Opinion: Universal mental health screening would be a waste of resources
Wednesday, July 28, 2004
OPINION -- It is difficult to believe that the Illinois General Assembly would pass legislation setting up mental health screening for children and expectant mothers.
Legislators may wish to take a screen on how well they understand the fluctuating temperaments of children and pregnant women before going on record for this initiative.
Children are moving targets, progressing at different speeds, in and out of multiple growth and development stages at all times. In the unlikely best-case scenario, one in which a child was given a correct diagnosis at the moment, he or she could be in another developmental stage by the time treatment was realized making the original correct diagnosis to be incorrect.
There is serious question about how efficiently service agencies schools or even private practice professionals could move to treat a child.
Are we inviting drug intervention as the quickest way to do something if a problem is suspected? The massive acceptance of drugging children is a frightening though when other interventions or simply tolerating difficult but normal growth stages would be much better.
Routine acceptance of using drugs to solve problematic child behaviors may make some difficult children more pleasant or social, but choosing such a course of treatment would compromise the legitimate use of prescription drugs for children who really need that method of treatment.
Instead of remaining a distinct, easily identifiable subset, children who truly need drugs would become part of the massive trend to use drug therapy. The seriousness of their conditions would be compromised in mass media advertising as well as within the systems in which they need distinct attention for their survival needs, rather than quality of life needs.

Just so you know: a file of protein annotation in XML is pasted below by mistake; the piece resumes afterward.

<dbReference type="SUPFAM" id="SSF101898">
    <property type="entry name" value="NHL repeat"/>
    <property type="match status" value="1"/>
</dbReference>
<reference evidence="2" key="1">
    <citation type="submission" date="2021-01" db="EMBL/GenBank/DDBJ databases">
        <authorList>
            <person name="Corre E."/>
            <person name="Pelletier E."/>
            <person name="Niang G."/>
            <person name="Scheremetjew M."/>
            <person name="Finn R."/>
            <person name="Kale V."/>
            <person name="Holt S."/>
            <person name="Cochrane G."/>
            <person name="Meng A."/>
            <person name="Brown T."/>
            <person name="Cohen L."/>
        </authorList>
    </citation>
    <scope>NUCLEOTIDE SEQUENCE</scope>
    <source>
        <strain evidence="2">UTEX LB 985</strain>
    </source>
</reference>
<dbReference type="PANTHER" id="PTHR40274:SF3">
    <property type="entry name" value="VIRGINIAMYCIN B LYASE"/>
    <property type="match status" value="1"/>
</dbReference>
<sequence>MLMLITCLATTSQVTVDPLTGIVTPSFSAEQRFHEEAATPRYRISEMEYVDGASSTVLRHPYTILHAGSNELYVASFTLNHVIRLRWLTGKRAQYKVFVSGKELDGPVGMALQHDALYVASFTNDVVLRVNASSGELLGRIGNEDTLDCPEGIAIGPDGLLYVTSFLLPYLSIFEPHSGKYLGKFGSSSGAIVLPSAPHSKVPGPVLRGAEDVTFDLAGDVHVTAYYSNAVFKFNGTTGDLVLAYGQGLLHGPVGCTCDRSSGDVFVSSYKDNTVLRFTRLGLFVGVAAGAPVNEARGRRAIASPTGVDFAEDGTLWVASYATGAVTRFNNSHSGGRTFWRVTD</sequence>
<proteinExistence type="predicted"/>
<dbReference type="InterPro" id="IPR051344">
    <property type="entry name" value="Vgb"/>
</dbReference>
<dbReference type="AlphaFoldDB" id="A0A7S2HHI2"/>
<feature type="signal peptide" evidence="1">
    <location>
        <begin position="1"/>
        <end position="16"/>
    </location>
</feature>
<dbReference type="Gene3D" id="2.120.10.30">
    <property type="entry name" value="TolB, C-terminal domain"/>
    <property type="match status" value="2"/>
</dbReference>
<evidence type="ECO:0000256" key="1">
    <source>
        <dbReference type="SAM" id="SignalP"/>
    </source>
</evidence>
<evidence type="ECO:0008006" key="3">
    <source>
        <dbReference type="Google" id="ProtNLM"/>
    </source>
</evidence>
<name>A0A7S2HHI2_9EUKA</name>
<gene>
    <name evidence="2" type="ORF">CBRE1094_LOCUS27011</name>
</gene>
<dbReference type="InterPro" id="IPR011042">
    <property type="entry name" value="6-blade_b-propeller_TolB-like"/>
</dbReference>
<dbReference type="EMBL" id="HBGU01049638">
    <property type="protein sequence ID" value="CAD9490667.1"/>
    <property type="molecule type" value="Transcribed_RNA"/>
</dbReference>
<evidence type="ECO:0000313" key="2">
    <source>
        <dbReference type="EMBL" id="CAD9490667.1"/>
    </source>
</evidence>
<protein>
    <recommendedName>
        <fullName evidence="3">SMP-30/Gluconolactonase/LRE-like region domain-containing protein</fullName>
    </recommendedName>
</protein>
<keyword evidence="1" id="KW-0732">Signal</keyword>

We should celebrate the fact that children develop differently, reaching important milestones at different ages. For instance, boys begin talking as early as 18 months or as late as three years, all within normal developmental range. If a little boy is a late talker, would he, through this proposed screening process, be deemed as one in need of medication?
Attempting to screen children for possible mental health challenges would be mind boggling as well as a waste of resources that should be used to benefit children in a more effective manner.
Have state legislators considered the impact of possible medical malpractice lawsuits in screening and the danger of being held accountable for advising treatment for subjective diseases?
What about the potential problem of children being coached by adults to pass or fail the screen for government-funded benefits such as untimed tests, free meds, or more medical attention as happens when a parent is plagued with Munchausen Syndrome?
Children typically try to answer an adult question with the answer that they believe the adult wants to hear. Their answers are more often than not far from what they may actually be feeling. Children can sense pressure, which prompts contamination of any objective test taking effort. They are adroitly sensitive to any adult verbal and non-verbal signaling as to importance during a screening, coloring the test results.
How well would the examiner know the child? Even well meaning adults are vulnerable when they get involved with children. Anxiousness to get in on the latest child-raising trend can compel experimentation, based on mental health screening results.
In the 1980s, children began suing their parents and teachers based on false sex allegations from years before. Will parents and teachers be part of the screening process for the children's sake?
There is also the sobering thought that school districts themselves could possibly be sued for a missed or mistaken diagnosis.
These issues should be seriously considered, along with the many others that have been raised as the state of Illinois prepares to take on the monumental task of screening the mental health of all children and expectant mothers.
[Helen Timpone, LCPC, NCC is a certified school counselor and supervised visitation facilitator. She lectures on the topic of child development and is in the Department of Psychology and Counseling at Governors State University.]
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